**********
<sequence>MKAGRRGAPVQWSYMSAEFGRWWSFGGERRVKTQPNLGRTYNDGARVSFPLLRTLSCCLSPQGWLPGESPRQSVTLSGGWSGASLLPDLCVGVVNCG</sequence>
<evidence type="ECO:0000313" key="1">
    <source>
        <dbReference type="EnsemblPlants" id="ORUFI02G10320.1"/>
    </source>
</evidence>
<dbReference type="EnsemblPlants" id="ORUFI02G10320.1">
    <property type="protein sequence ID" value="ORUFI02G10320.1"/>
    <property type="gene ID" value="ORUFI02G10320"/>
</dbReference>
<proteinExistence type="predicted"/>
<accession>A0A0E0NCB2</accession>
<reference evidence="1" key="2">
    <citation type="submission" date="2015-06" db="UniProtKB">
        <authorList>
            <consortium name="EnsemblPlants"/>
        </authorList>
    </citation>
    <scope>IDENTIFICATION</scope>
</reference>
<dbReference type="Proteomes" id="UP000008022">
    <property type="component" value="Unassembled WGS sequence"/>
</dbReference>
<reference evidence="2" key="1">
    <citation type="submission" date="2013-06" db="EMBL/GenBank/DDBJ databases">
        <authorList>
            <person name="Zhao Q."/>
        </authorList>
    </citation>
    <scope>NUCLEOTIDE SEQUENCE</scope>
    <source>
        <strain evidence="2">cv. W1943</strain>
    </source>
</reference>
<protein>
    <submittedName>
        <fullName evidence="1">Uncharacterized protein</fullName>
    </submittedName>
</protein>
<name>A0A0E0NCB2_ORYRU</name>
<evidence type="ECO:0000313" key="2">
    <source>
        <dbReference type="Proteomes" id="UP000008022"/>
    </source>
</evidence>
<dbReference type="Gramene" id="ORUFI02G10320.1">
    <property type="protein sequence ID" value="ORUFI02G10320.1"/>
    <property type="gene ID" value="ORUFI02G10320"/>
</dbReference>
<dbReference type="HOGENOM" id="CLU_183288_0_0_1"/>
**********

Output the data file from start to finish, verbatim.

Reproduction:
<sequence>MKAGRRGAPVQWSYMSAEFGRWWSFGGERRVKTQPNLGRTYNDGARVSFPLLRTLSCCLSPQGWLPGESPRQSVTLSGGWSGASLLPDLCVGVVNCG</sequence>
<evidence type="ECO:0000313" key="1">
    <source>
        <dbReference type="EnsemblPlants" id="ORUFI02G10320.1"/>
    </source>
</evidence>
<dbReference type="EnsemblPlants" id="ORUFI02G10320.1">
    <property type="protein sequence ID" value="ORUFI02G10320.1"/>
    <property type="gene ID" value="ORUFI02G10320"/>
</dbReference>
<proteinExistence type="predicted"/>
<accession>A0A0E0NCB2</accession>
<reference evidence="1" key="2">
    <citation type="submission" date="2015-06" db="UniProtKB">
        <authorList>
            <consortium name="EnsemblPlants"/>
        </authorList>
    </citation>
    <scope>IDENTIFICATION</scope>
</reference>
<dbReference type="Proteomes" id="UP000008022">
    <property type="component" value="Unassembled WGS sequence"/>
</dbReference>
<reference evidence="2" key="1">
    <citation type="submission" date="2013-06" db="EMBL/GenBank/DDBJ databases">
        <authorList>
            <person name="Zhao Q."/>
        </authorList>
    </citation>
    <scope>NUCLEOTIDE SEQUENCE</scope>
    <source>
        <strain evidence="2">cv. W1943</strain>
    </source>
</reference>
<protein>
    <submittedName>
        <fullName evidence="1">Uncharacterized protein</fullName>
    </submittedName>
</protein>
<name>A0A0E0NCB2_ORYRU</name>
<evidence type="ECO:0000313" key="2">
    <source>
        <dbReference type="Proteomes" id="UP000008022"/>
    </source>
</evidence>
<dbReference type="Gramene" id="ORUFI02G10320.1">
    <property type="protein sequence ID" value="ORUFI02G10320.1"/>
    <property type="gene ID" value="ORUFI02G10320"/>
</dbReference>
<dbReference type="HOGENOM" id="CLU_183288_0_0_1"/>